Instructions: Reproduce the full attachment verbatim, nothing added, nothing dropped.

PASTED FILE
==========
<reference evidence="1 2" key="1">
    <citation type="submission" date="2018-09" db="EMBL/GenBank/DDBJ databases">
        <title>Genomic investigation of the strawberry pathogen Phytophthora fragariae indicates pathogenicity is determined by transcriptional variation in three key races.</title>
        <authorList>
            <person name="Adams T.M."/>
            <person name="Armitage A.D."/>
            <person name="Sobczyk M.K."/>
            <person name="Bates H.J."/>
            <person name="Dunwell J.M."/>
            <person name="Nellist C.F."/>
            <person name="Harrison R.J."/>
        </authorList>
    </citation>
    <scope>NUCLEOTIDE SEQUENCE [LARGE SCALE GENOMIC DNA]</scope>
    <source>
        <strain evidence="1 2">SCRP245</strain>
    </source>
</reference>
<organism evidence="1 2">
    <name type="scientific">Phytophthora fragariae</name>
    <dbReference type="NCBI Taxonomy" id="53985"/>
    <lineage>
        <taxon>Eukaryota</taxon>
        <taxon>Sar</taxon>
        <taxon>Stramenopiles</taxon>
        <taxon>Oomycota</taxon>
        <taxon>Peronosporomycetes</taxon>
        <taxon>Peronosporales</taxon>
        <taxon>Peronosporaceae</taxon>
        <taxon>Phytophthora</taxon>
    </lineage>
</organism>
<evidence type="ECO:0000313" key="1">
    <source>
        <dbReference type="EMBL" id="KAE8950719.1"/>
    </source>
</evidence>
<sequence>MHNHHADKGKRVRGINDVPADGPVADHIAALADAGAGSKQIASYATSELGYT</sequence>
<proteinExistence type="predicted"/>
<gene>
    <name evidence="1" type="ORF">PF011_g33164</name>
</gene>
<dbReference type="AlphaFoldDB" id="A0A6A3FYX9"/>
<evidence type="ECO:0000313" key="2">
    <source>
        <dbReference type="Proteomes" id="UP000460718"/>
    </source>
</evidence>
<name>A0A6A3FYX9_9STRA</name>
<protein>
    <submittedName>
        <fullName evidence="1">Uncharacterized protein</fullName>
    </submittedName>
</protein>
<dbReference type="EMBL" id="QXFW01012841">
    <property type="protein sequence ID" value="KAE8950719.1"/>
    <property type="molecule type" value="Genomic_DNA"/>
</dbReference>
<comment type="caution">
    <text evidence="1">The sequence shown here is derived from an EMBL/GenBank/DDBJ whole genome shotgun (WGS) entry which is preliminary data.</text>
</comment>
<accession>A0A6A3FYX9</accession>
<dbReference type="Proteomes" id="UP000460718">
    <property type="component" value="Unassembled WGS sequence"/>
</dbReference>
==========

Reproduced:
<reference evidence="1 2" key="1">
    <citation type="submission" date="2018-09" db="EMBL/GenBank/DDBJ databases">
        <title>Genomic investigation of the strawberry pathogen Phytophthora fragariae indicates pathogenicity is determined by transcriptional variation in three key races.</title>
        <authorList>
            <person name="Adams T.M."/>
            <person name="Armitage A.D."/>
            <person name="Sobczyk M.K."/>
            <person name="Bates H.J."/>
            <person name="Dunwell J.M."/>
            <person name="Nellist C.F."/>
            <person name="Harrison R.J."/>
        </authorList>
    </citation>
    <scope>NUCLEOTIDE SEQUENCE [LARGE SCALE GENOMIC DNA]</scope>
    <source>
        <strain evidence="1 2">SCRP245</strain>
    </source>
</reference>
<organism evidence="1 2">
    <name type="scientific">Phytophthora fragariae</name>
    <dbReference type="NCBI Taxonomy" id="53985"/>
    <lineage>
        <taxon>Eukaryota</taxon>
        <taxon>Sar</taxon>
        <taxon>Stramenopiles</taxon>
        <taxon>Oomycota</taxon>
        <taxon>Peronosporomycetes</taxon>
        <taxon>Peronosporales</taxon>
        <taxon>Peronosporaceae</taxon>
        <taxon>Phytophthora</taxon>
    </lineage>
</organism>
<evidence type="ECO:0000313" key="1">
    <source>
        <dbReference type="EMBL" id="KAE8950719.1"/>
    </source>
</evidence>
<sequence>MHNHHADKGKRVRGINDVPADGPVADHIAALADAGAGSKQIASYATSELGYT</sequence>
<proteinExistence type="predicted"/>
<gene>
    <name evidence="1" type="ORF">PF011_g33164</name>
</gene>
<dbReference type="AlphaFoldDB" id="A0A6A3FYX9"/>
<evidence type="ECO:0000313" key="2">
    <source>
        <dbReference type="Proteomes" id="UP000460718"/>
    </source>
</evidence>
<name>A0A6A3FYX9_9STRA</name>
<protein>
    <submittedName>
        <fullName evidence="1">Uncharacterized protein</fullName>
    </submittedName>
</protein>
<dbReference type="EMBL" id="QXFW01012841">
    <property type="protein sequence ID" value="KAE8950719.1"/>
    <property type="molecule type" value="Genomic_DNA"/>
</dbReference>
<comment type="caution">
    <text evidence="1">The sequence shown here is derived from an EMBL/GenBank/DDBJ whole genome shotgun (WGS) entry which is preliminary data.</text>
</comment>
<accession>A0A6A3FYX9</accession>
<dbReference type="Proteomes" id="UP000460718">
    <property type="component" value="Unassembled WGS sequence"/>
</dbReference>